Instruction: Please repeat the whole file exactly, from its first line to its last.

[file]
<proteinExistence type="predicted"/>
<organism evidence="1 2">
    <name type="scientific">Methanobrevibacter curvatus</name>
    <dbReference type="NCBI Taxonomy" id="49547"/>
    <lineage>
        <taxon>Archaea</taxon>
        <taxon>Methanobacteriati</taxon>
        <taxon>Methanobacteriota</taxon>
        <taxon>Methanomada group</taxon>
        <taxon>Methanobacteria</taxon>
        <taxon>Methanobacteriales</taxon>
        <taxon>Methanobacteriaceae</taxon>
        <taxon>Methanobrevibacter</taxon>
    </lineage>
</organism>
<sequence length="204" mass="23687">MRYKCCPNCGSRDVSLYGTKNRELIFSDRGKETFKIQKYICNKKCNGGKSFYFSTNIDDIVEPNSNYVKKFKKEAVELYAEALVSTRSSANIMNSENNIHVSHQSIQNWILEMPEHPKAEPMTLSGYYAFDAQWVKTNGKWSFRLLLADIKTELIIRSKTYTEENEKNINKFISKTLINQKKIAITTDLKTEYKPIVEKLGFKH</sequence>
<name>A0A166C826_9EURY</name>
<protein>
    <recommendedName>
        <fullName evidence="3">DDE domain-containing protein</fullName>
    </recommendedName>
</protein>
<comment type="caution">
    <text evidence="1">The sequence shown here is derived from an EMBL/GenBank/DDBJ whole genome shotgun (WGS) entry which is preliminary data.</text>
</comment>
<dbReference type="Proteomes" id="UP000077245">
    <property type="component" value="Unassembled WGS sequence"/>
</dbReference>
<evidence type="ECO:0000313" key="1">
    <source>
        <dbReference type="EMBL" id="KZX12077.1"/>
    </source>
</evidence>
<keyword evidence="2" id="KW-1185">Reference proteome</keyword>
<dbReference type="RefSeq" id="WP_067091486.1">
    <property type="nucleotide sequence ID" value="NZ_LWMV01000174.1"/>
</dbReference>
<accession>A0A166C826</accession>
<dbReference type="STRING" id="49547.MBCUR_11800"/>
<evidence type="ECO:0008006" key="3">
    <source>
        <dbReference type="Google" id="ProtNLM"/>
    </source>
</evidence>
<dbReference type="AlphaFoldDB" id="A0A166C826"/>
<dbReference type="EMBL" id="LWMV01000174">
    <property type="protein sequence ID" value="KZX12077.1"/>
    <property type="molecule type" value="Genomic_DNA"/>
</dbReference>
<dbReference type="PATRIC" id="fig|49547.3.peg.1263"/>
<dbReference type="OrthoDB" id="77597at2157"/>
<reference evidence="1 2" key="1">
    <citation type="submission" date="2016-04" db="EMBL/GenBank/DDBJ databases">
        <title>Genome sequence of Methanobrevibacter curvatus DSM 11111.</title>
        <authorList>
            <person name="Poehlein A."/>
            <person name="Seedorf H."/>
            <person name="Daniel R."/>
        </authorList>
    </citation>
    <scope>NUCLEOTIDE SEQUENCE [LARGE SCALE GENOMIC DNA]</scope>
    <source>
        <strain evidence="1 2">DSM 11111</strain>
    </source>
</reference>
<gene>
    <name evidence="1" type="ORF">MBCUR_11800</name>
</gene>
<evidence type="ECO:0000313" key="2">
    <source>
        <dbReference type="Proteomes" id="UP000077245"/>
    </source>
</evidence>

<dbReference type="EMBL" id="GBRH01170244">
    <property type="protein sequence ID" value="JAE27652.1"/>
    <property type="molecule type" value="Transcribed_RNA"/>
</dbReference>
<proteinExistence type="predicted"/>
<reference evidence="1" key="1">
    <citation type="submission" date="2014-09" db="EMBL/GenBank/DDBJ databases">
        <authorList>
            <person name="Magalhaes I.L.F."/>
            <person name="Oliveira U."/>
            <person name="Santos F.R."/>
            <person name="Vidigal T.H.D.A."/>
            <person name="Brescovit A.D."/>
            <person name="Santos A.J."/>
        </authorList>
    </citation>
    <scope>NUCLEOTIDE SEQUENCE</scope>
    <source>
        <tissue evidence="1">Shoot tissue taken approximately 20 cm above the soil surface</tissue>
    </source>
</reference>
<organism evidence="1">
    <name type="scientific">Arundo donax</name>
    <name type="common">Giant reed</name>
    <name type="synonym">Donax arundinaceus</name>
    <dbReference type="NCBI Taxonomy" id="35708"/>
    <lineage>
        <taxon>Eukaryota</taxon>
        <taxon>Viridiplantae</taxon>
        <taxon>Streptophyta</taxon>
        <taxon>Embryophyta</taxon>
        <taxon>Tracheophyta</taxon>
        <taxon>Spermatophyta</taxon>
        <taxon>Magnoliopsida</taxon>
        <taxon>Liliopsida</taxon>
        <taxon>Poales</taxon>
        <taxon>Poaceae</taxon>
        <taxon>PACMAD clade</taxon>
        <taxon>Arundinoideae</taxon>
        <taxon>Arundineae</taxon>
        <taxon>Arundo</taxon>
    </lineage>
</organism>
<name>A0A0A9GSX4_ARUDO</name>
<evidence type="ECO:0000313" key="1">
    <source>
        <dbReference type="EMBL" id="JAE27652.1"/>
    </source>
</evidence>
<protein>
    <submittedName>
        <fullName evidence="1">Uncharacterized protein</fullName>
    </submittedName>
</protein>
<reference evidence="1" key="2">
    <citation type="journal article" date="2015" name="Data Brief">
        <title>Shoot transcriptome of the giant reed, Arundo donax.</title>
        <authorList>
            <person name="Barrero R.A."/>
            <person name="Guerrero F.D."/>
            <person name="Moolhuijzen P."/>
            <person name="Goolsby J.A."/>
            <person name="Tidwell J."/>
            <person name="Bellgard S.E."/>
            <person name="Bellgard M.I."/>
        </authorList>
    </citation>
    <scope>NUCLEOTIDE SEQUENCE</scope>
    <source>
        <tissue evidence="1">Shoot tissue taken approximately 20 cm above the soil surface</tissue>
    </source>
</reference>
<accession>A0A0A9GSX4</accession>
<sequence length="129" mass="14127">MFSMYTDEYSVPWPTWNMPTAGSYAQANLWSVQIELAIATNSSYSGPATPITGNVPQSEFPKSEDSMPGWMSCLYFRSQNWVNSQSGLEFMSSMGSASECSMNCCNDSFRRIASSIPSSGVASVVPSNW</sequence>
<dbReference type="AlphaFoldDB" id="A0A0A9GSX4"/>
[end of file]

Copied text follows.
<proteinExistence type="predicted"/>
<organism evidence="1 2">
    <name type="scientific">Methanobrevibacter curvatus</name>
    <dbReference type="NCBI Taxonomy" id="49547"/>
    <lineage>
        <taxon>Archaea</taxon>
        <taxon>Methanobacteriati</taxon>
        <taxon>Methanobacteriota</taxon>
        <taxon>Methanomada group</taxon>
        <taxon>Methanobacteria</taxon>
        <taxon>Methanobacteriales</taxon>
        <taxon>Methanobacteriaceae</taxon>
        <taxon>Methanobrevibacter</taxon>
    </lineage>
</organism>
<sequence length="204" mass="23687">MRYKCCPNCGSRDVSLYGTKNRELIFSDRGKETFKIQKYICNKKCNGGKSFYFSTNIDDIVEPNSNYVKKFKKEAVELYAEALVSTRSSANIMNSENNIHVSHQSIQNWILEMPEHPKAEPMTLSGYYAFDAQWVKTNGKWSFRLLLADIKTELIIRSKTYTEENEKNINKFISKTLINQKKIAITTDLKTEYKPIVEKLGFKH</sequence>
<name>A0A166C826_9EURY</name>
<protein>
    <recommendedName>
        <fullName evidence="3">DDE domain-containing protein</fullName>
    </recommendedName>
</protein>
<comment type="caution">
    <text evidence="1">The sequence shown here is derived from an EMBL/GenBank/DDBJ whole genome shotgun (WGS) entry which is preliminary data.</text>
</comment>
<dbReference type="Proteomes" id="UP000077245">
    <property type="component" value="Unassembled WGS sequence"/>
</dbReference>
<evidence type="ECO:0000313" key="1">
    <source>
        <dbReference type="EMBL" id="KZX12077.1"/>
    </source>
</evidence>
<keyword evidence="2" id="KW-1185">Reference proteome</keyword>
<dbReference type="RefSeq" id="WP_067091486.1">
    <property type="nucleotide sequence ID" value="NZ_LWMV01000174.1"/>
</dbReference>
<accession>A0A166C826</accession>
<dbReference type="STRING" id="49547.MBCUR_11800"/>
<evidence type="ECO:0008006" key="3">
    <source>
        <dbReference type="Google" id="ProtNLM"/>
    </source>
</evidence>
<dbReference type="AlphaFoldDB" id="A0A166C826"/>
<dbReference type="EMBL" id="LWMV01000174">
    <property type="protein sequence ID" value="KZX12077.1"/>
    <property type="molecule type" value="Genomic_DNA"/>
</dbReference>
<dbReference type="PATRIC" id="fig|49547.3.peg.1263"/>
<dbReference type="OrthoDB" id="77597at2157"/>
<reference evidence="1 2" key="1">
    <citation type="submission" date="2016-04" db="EMBL/GenBank/DDBJ databases">
        <title>Genome sequence of Methanobrevibacter curvatus DSM 11111.</title>
        <authorList>
            <person name="Poehlein A."/>
            <person name="Seedorf H."/>
            <person name="Daniel R."/>
        </authorList>
    </citation>
    <scope>NUCLEOTIDE SEQUENCE [LARGE SCALE GENOMIC DNA]</scope>
    <source>
        <strain evidence="1 2">DSM 11111</strain>
    </source>
</reference>
<gene>
    <name evidence="1" type="ORF">MBCUR_11800</name>
</gene>
<evidence type="ECO:0000313" key="2">
    <source>
        <dbReference type="Proteomes" id="UP000077245"/>
    </source>
</evidence>

<dbReference type="EMBL" id="GBRH01170244">
    <property type="protein sequence ID" value="JAE27652.1"/>
    <property type="molecule type" value="Transcribed_RNA"/>
</dbReference>
<proteinExistence type="predicted"/>
<reference evidence="1" key="1">
    <citation type="submission" date="2014-09" db="EMBL/GenBank/DDBJ databases">
        <authorList>
            <person name="Magalhaes I.L.F."/>
            <person name="Oliveira U."/>
            <person name="Santos F.R."/>
            <person name="Vidigal T.H.D.A."/>
            <person name="Brescovit A.D."/>
            <person name="Santos A.J."/>
        </authorList>
    </citation>
    <scope>NUCLEOTIDE SEQUENCE</scope>
    <source>
        <tissue evidence="1">Shoot tissue taken approximately 20 cm above the soil surface</tissue>
    </source>
</reference>
<organism evidence="1">
    <name type="scientific">Arundo donax</name>
    <name type="common">Giant reed</name>
    <name type="synonym">Donax arundinaceus</name>
    <dbReference type="NCBI Taxonomy" id="35708"/>
    <lineage>
        <taxon>Eukaryota</taxon>
        <taxon>Viridiplantae</taxon>
        <taxon>Streptophyta</taxon>
        <taxon>Embryophyta</taxon>
        <taxon>Tracheophyta</taxon>
        <taxon>Spermatophyta</taxon>
        <taxon>Magnoliopsida</taxon>
        <taxon>Liliopsida</taxon>
        <taxon>Poales</taxon>
        <taxon>Poaceae</taxon>
        <taxon>PACMAD clade</taxon>
        <taxon>Arundinoideae</taxon>
        <taxon>Arundineae</taxon>
        <taxon>Arundo</taxon>
    </lineage>
</organism>
<name>A0A0A9GSX4_ARUDO</name>
<evidence type="ECO:0000313" key="1">
    <source>
        <dbReference type="EMBL" id="JAE27652.1"/>
    </source>
</evidence>
<protein>
    <submittedName>
        <fullName evidence="1">Uncharacterized protein</fullName>
    </submittedName>
</protein>
<reference evidence="1" key="2">
    <citation type="journal article" date="2015" name="Data Brief">
        <title>Shoot transcriptome of the giant reed, Arundo donax.</title>
        <authorList>
            <person name="Barrero R.A."/>
            <person name="Guerrero F.D."/>
            <person name="Moolhuijzen P."/>
            <person name="Goolsby J.A."/>
            <person name="Tidwell J."/>
            <person name="Bellgard S.E."/>
            <person name="Bellgard M.I."/>
        </authorList>
    </citation>
    <scope>NUCLEOTIDE SEQUENCE</scope>
    <source>
        <tissue evidence="1">Shoot tissue taken approximately 20 cm above the soil surface</tissue>
    </source>
</reference>
<accession>A0A0A9GSX4</accession>
<sequence length="129" mass="14127">MFSMYTDEYSVPWPTWNMPTAGSYAQANLWSVQIELAIATNSSYSGPATPITGNVPQSEFPKSEDSMPGWMSCLYFRSQNWVNSQSGLEFMSSMGSASECSMNCCNDSFRRIASSIPSSGVASVVPSNW</sequence>
<dbReference type="AlphaFoldDB" id="A0A0A9GSX4"/>